Book touches on harsh realities

Nanaimo author Diane Bestwick addresses China’s one-child policy.

Diane Bestwick’s 296-page novel And a Bird Sang was published in June.

Diane Bestwick’s 296-page novel And a Bird Sang was published in June.

When a young woman discovers she’s pregnant with her second child, she suddenly finds herself faced with a gut-wrenching decision of having a forced abortion or risk an illegal pregnancy.

That’s the premise behind Nanaimo-based author Diane Bestwick’s book, And a Bird Sang, which was published by CreateSpace Independent Publishing Platform in late June.

“It’s her struggle,” Bestwick said about the book. “The story is not only for a Chinese woman, there is a man’s story through it as well.”

Bestwick, whose cousin is city councillor Bill Bestwick, spent nearly a decade living in China and began writing the book in 2006.

On Friday (Sept. 12), Diane Bestwick will be  speaking about her book and sharing her experiences in China at the Nanaimo Harbourfront Library.

And a Bird Sang focuses on the story of a Chinese woman named Lei, who happens to have a four-year-old child when she learns she’s pregnant, which is illegal under China’s family planning policy.

“The story goes on about her struggles with her own parents, her in-laws and with society and what to do,” Bestwick said.

Bestwick’s adventure to People’s Republic of China, began when she decided to head over and teach for a few months, which turned into an eight-year stay.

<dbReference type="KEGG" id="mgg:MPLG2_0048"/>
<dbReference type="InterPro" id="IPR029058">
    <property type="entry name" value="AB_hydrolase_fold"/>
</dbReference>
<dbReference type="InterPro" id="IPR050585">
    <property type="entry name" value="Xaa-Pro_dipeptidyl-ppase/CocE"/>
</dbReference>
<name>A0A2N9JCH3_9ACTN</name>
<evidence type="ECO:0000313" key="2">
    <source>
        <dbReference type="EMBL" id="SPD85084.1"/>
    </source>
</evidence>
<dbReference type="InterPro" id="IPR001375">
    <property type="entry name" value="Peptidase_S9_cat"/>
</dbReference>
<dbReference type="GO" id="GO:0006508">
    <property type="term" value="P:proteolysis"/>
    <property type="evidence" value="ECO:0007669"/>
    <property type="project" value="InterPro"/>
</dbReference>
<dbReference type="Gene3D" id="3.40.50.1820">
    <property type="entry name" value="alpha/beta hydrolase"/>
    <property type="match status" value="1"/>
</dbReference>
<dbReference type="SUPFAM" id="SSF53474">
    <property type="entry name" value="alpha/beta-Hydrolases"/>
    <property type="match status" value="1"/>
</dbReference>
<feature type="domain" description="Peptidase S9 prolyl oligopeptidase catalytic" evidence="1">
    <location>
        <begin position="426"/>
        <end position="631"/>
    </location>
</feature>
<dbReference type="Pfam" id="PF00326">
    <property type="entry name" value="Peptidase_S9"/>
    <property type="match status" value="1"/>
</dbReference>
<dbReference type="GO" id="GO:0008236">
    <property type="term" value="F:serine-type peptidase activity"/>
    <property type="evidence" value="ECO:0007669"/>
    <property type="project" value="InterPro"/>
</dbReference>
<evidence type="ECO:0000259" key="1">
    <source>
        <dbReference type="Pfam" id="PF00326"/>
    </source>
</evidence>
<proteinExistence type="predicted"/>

“They treated me so well,” Bestwick said about the people in China. “Eventually my colleagues that I worked with and people that I met in the countryside shared their stories with me.”

Bestwick got the idea to create the book while in China and taking online writing classes at Vancouver Island University.

“It could have been about anything,” Bestwick said about her initial idea to create a novel. “But I sensed my colleagues were going through an abortion and there was some sadness around certain things.”

The biggest challenge for Bestwick was ensuring that her storyline would be authentic and at one point questioned writing the book.

“I was so afraid,” Bestwick said. “I am a western woman looking on the outside. Do I even have a right to do this? … If you’re a writer you should be able to get inside people’s minds.”

Bestwick added that she spent countless hours researching and had locals check her work for accuracy and authenticity.

“I had so many people, male and female, in China and here [in Canada] make sure that it wasn’t my imagination,”she said. “I am calling it an authentic novel … and I have yet to hear someone say ‘this is not a true story Diane.’”

She speaks at the Harbourfront library on Friday (Sept. 13) at 6:30 p.m. For more information visit and for info on And a Bird Sang, please visit For additional information on Bestwick please visit

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